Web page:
Among my academic colleagues in the USA, I hear a refrain of grousing about so-called millennial students who, it is averred, perceive themselves as entitled to good grades, exceptions to rules such as number of absences, timeliness, and response to communication, and other “special treatment.” The general criticism goes along the lines of Kenrick Thompson’s letter to the editors of the Chronicle of Higher Education:

… I grew increasingly weary of all the whining, crying, excuse-making, and general lack of attention to responsibility that appear to characterize most of today’s college and university students. I began to sense a growing atmosphere of entitlement among a majority of my students, who apparently believe that society owes them an education. I even endured several instances of students’ insisting they should pass my course simply because they had paid their fees and purchased the required textual materials.

Thompson lays some of the blame for such behavior at the door of college administrators who care more about admission and retention numbers than about the whole package of education, which includes less-measurable outcomes such as personal responsibility and mature problem-solving. The Chronicle has published other essays on related topics, among them these by Elayne Clift and Frank Donohue.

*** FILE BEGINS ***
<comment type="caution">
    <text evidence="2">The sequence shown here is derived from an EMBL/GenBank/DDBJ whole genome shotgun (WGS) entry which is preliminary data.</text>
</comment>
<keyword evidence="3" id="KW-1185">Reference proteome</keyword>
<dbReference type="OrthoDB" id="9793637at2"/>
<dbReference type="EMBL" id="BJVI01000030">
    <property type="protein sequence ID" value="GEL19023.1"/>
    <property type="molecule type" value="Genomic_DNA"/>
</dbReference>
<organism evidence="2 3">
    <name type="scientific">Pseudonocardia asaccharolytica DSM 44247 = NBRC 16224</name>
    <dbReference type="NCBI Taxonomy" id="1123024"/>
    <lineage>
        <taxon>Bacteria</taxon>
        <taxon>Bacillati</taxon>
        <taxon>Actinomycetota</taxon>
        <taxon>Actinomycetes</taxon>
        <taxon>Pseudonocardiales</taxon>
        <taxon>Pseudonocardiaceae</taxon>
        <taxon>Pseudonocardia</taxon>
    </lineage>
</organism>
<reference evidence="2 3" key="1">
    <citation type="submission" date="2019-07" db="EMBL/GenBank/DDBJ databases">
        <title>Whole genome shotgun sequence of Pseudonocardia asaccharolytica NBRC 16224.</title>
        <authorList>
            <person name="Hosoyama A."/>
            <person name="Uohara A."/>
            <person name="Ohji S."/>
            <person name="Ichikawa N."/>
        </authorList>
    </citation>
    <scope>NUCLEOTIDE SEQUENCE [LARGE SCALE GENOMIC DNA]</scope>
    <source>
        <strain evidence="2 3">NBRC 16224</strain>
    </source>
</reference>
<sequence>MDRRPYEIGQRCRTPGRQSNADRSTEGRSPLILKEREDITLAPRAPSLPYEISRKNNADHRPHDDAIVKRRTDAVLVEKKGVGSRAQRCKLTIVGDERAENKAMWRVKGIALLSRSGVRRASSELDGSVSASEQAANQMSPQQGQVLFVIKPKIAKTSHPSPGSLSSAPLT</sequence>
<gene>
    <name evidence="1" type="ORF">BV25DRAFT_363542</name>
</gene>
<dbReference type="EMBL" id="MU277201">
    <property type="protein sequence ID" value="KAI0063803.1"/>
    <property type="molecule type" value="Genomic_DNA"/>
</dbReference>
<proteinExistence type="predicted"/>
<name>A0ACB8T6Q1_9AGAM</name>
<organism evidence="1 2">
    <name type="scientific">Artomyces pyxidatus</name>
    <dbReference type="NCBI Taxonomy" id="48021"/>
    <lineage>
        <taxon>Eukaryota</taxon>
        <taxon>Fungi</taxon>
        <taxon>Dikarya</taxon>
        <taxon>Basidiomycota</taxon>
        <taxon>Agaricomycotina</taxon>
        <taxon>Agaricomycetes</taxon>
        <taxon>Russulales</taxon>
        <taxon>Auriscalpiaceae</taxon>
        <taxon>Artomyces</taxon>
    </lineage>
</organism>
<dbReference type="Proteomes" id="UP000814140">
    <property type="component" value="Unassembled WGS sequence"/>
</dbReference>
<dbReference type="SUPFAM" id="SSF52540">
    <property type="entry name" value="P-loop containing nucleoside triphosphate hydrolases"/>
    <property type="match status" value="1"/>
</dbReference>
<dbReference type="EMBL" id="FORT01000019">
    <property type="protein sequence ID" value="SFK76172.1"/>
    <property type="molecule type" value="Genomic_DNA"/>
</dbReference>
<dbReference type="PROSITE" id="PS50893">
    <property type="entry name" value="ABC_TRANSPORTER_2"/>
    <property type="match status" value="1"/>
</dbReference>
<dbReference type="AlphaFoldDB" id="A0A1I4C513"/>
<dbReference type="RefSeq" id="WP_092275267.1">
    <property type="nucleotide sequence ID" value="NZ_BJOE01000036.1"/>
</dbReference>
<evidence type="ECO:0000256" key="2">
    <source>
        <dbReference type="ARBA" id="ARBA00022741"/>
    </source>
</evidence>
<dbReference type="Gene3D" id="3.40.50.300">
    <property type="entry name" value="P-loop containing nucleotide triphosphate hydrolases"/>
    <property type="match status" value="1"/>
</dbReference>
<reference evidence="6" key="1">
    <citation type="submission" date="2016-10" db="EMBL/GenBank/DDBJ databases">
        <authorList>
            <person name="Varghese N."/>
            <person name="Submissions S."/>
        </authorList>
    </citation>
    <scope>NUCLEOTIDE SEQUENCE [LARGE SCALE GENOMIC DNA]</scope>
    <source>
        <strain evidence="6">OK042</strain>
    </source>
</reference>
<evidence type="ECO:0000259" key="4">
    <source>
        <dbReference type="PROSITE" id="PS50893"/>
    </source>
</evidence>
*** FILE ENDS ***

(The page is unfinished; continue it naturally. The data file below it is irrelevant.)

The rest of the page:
Other critics have blamed Baby Boomer parents for overdoing positive reinforcement so that their offspring do not have to suffer from low self-esteem. These critics suggest the everybody-gets-a-prize approach has watered down the go-get-’em competitiveness formerly considered a hallmark of the individualist American.

The word “entitlement” pops up in a blog post by Toby Woodlief back in 2007, and certainly appeared in conversations I had with colleagues long before that; but there has been much general buzzing that this sense of entitlement is “a Millennial thing.”

What does entitlement really mean? Webster’s has three main entries, the third of which is: “belief that one is deserving of … certain privileges.”